The March issue of The American Journal of Gastroenterology, a special issue focused on women’s health in gastroenterology and hepatology, is now available. The issue features new clinical research involving sex and gender, including effects of GI and liver conditions on pregnancy, gender disparities in diet and nutrition, Barrett’s esophagus incidence in women with scleroderma, factors influencing whether women pursue advanced endoscopy careers, endoscopy-related musculoskeletal injuries, sex hormone association with increased prevalence of certain types of cancer, and more.
Of particular relevance are the three articles highlighted below. Access to any articles from this issue, or past issues, is available upon request. The College is also able to connect members of the press with study authors or outside experts who can comment on the articles.
Using NHANES data (2007-2016), this study aimed to evaluate the effects of gender on food insecurity and dietary intake in the United States. The authors found that fewer food insecure women consume the recommended dietary allowance of most macronutrients and micronutrients compared with food insecure men. Despite this, they were also significantly more likely to be obese, have a wider waist circumference, and have higher total body fat percentage.
An association between scleroderma/systemic sclerosis (SSc) and Barrett’s esophagus (BE) is known, and this study’s authors analyzed the largest sample size to date to determine the prevalence of BE in women with SSc, which was determined to be 12.8%. Manometric abnormalities distinguished patients with and without BE in this population and the prevalence of any dysplasia, including esophageal adenocarcinoma, was estimated to be 43% and a calculated incidence of 5.3% per year (0.9% per year for adenocarcinoma). The findings suggest that women with SSc should be included in the screening recommendations for BE and treated accordingly if dysplasia is found.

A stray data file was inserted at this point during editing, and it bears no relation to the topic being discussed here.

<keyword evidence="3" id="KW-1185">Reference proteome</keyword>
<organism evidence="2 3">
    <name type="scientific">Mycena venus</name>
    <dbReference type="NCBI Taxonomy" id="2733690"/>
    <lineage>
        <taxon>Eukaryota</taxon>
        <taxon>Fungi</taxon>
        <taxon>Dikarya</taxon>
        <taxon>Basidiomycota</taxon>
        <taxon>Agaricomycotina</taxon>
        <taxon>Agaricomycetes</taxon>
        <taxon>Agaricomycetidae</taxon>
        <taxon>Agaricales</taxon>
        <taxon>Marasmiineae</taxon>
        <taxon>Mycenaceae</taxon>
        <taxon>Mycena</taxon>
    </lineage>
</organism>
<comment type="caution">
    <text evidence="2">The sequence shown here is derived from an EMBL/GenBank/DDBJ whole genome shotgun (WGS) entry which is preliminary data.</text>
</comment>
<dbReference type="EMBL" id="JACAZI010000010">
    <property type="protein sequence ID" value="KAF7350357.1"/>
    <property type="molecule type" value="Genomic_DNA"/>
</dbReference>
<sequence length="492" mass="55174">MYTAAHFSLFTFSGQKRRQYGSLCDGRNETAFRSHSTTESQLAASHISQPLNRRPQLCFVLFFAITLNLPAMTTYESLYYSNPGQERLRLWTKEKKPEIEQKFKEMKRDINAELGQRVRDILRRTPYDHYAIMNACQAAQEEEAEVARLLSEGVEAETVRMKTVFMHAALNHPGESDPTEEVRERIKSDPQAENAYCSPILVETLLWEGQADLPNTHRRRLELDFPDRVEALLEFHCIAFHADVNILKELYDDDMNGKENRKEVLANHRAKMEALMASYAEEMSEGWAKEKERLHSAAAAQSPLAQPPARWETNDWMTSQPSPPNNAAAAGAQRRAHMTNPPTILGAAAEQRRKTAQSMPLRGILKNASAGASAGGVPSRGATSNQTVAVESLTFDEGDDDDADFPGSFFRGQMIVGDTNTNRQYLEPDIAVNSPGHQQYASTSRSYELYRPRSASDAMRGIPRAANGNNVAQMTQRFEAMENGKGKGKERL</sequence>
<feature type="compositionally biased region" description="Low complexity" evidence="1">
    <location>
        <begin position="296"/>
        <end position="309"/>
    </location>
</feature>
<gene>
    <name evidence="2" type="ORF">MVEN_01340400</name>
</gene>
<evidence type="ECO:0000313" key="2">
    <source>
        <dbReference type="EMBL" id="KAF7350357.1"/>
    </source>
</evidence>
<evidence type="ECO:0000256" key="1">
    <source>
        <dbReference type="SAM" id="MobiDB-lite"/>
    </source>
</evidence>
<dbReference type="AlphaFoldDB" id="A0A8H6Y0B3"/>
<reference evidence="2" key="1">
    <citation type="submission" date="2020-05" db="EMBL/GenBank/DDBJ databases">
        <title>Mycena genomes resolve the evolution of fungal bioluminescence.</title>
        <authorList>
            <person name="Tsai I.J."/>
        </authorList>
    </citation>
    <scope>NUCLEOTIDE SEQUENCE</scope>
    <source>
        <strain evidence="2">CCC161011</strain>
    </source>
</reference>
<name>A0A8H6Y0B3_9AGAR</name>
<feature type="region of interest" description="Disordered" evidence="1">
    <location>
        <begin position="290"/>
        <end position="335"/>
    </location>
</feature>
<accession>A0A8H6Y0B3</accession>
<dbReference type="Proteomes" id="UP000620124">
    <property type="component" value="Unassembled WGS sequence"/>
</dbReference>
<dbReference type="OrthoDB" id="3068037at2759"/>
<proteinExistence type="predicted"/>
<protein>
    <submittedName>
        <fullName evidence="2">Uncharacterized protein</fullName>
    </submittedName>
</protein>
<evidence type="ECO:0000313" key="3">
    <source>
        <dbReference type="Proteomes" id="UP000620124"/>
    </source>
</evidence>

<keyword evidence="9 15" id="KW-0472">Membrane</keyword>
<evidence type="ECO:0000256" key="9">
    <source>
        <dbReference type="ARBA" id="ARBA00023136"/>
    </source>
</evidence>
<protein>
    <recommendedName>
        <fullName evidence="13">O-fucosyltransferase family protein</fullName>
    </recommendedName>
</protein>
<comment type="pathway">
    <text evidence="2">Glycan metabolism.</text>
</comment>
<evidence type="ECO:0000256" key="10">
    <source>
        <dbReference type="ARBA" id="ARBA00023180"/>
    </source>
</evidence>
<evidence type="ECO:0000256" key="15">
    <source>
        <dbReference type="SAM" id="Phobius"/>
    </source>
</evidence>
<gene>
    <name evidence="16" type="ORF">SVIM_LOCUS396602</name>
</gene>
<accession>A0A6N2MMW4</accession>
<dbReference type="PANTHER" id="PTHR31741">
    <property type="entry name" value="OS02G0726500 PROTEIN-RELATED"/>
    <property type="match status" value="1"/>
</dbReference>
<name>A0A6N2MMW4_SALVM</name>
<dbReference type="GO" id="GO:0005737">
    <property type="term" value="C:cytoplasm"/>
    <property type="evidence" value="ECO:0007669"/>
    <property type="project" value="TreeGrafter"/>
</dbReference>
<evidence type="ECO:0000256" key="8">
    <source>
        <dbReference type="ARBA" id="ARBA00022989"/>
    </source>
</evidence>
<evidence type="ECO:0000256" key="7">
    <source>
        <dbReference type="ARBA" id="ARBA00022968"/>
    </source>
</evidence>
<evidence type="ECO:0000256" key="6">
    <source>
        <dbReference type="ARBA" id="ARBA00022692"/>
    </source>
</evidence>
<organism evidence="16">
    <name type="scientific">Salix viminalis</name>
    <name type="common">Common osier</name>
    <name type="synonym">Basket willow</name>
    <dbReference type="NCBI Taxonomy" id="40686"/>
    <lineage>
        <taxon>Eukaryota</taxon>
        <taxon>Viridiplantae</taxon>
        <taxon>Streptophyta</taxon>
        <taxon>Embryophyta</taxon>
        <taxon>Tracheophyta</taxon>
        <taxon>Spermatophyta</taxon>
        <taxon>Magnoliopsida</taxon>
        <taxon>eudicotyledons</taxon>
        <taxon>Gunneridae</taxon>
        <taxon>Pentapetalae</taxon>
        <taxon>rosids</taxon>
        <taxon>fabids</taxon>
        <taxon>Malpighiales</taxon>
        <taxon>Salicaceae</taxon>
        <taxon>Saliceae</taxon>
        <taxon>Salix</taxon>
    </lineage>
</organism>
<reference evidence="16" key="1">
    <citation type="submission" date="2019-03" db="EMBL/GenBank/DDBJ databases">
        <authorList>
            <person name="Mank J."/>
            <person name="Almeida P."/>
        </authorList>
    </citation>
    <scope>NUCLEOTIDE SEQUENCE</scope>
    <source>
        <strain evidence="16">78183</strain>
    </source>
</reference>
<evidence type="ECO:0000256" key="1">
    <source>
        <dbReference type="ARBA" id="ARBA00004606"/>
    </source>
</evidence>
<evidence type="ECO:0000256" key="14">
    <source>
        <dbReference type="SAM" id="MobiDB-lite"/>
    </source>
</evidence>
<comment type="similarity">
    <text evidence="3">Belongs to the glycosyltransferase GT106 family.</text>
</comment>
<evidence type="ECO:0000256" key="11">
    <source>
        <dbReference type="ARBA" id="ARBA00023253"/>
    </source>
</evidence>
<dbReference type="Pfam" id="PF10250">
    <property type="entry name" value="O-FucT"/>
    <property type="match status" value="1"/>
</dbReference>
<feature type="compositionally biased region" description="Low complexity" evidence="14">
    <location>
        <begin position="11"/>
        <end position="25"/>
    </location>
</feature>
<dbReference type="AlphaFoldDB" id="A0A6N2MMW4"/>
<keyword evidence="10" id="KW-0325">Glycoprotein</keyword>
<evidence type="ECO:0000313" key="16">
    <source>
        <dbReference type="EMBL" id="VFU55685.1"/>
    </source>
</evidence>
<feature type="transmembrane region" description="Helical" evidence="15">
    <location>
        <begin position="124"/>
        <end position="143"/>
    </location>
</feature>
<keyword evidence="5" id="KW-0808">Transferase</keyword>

Women are underrepresented in advanced endoscopy (AE) careers, even though previous studies indicate that female patients have a stronger preference for a female gastroenterologist. Using survey data from GI fellows and attendings, the authors examined underlying gender-specific factors that deter women from pursuing AE. Motivating factors included encouragement from a mentor of any gender to pursue careers in AE, interest in the field, and preference for a procedure-focused career. Deterring factors include additional training time, lack of gender-adjusted ergonomic equipment, work-life balance and family planning, the reimbursement gender gap, and concerns about occupational radiation exposure on pregnancy, fertility, and general health.
About the American College of Gastroenterology
Founded in 1932, the American College of Gastroenterology (ACG) is an organization with an international membership of over 16,000 individuals from 86 countries. The College’s vision is to be the preeminent professional organization that champions the prevention, diagnosis, and treatment of digestive disorders, serving as a beacon to guide the delivery of the highest quality, compassionate, and evidence-based patient care. The mission of the College is to enhance the ability of our members to provide world class care to patients with digestive disorders and advance the profession through excellence and innovation based upon the pillars of Patient Care, Education, Scientific Investigation, Advocacy and Practice Management. www.gi.org